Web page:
Having just arrived at the local farmer’s market, an unexpected encounter gave me pause. Near closing time, grocery bags tucked under my arm, I checked the first produce stand on my right. The corn was spare and picked over. Across the way, I was tempted by a basket piled high with popovers. Marv and I are trying to low-ball the carbs so I passed it by when a casual friend’s lilting voice stopped me.
“Faye, I just finished. My bags are full.” Noticing my empty bags, her eyebrows arched with question, she continued, “You start out this way?”
She stood too close; her comment, so direct and hinting with puzzling insinuation, caught me off guard.
“Yes. I check out what’s available, then go round again,” I explained.
It was a hurried but sufficient reply to mask my confusion. She opened her bag to show me her “wonderful” choices: the bright, just-picked-from-the-garden carrots, a few stemmed apples, fresh goat cheese. We smiled and bid farewell—on the surface, a friendly conversation.
But her tone left me unsettled. On this bucolic afternoon, a place of gastronomic bounty where adults chatted with vendors, children held dripping ice cream cones, was there a right way to proceed? There were no arrows, no visible stall numbers. The circle follows a corner of the park’s paved road. The entry point I chose ran parallel to the street, curves around to face woods, then runs straight before the turn to the second opening.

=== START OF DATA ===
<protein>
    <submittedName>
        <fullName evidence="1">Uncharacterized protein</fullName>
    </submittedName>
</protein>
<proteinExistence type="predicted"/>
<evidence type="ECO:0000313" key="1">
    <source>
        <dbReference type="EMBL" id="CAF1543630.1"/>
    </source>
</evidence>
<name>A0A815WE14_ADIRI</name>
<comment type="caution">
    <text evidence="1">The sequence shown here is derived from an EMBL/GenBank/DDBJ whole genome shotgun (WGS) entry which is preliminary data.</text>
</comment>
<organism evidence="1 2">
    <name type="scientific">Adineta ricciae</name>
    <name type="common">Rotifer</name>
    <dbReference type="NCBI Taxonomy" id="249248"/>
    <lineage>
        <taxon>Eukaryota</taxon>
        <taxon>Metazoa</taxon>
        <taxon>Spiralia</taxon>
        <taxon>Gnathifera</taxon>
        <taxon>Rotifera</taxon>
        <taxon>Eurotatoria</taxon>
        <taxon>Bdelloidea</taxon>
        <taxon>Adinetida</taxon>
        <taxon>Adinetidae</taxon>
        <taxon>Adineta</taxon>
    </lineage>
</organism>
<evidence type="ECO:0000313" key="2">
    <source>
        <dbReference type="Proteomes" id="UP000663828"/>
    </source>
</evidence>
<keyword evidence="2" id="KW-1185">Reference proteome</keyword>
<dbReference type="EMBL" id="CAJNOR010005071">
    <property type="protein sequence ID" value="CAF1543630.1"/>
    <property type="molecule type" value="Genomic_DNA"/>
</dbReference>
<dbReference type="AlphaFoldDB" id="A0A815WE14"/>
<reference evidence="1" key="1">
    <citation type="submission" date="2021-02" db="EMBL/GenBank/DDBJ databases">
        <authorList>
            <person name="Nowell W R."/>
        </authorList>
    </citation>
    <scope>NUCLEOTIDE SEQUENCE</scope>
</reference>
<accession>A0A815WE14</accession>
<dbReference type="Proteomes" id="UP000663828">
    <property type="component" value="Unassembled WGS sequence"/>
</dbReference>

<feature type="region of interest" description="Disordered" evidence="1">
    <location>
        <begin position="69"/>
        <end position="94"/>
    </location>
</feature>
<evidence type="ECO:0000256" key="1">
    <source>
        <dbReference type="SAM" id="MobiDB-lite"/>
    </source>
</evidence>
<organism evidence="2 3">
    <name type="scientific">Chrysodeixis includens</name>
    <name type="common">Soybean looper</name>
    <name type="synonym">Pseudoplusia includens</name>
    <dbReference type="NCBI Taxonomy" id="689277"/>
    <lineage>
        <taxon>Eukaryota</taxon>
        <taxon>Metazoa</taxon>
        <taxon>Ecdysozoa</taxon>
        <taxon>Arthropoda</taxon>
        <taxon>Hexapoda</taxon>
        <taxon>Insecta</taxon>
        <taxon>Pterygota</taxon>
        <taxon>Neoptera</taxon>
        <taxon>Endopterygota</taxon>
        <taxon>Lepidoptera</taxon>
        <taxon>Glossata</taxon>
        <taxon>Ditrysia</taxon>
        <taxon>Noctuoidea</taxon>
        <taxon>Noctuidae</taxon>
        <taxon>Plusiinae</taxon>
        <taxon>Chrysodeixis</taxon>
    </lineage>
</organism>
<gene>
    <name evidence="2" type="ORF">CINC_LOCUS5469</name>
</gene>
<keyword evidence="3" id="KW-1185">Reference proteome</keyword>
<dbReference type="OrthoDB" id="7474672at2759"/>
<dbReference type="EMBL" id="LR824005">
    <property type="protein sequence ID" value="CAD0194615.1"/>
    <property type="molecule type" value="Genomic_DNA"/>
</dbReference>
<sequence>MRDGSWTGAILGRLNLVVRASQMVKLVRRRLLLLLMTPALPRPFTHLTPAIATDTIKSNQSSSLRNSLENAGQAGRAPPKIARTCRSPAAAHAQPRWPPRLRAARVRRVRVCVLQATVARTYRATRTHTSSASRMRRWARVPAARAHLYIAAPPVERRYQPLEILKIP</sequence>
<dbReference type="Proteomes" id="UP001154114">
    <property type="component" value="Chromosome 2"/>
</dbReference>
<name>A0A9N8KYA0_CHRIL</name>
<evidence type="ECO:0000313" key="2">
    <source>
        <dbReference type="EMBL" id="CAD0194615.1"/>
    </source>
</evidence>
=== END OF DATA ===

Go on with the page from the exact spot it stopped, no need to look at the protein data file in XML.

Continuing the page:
What was her point and why did I care? Her lilting tone masked judgment, implied disapproval. Her attention to my empty bags, my choice to enter her point of exit, was reminiscent of past unbidden encounters with females, who felt they needed to set me straight about my priorities. I was as an overweight girl struggling with body image, trying to fit in, often the recipient of vexing “I’m telling you this for your own good” comments.
I am grateful for the perspective that comes with maturity, the choice to be curious rather than sensitive. I wondered what determined my choice that day? Because I had parked close to the vendors, I walked alongside exiting traffic and entered the circle in the counter-clockwise position. Had I parked farther away, for safety’s sake, I would have faced arriving cars and entered at the forward clock-wise point. My choice depended on chance and pragmatics.
All these years later, I’m mindful of that moment when, as I teen, I resolved to choose friends who liked me for who I was rather than for my appearance. In time, I surrounded myself with individuals who shared similar values of appreciation and kindness. So it is with how I choose my vendors.
I prefer organic growers, like Tom, the husband of a writer friend, who is dedicated to an environmentally safe ethic. He often takes time to chat and introduce me to new products like last week’s round lemon cucumber with its crisp, explosive taste. His miniature orange tomatoes are the sweetest.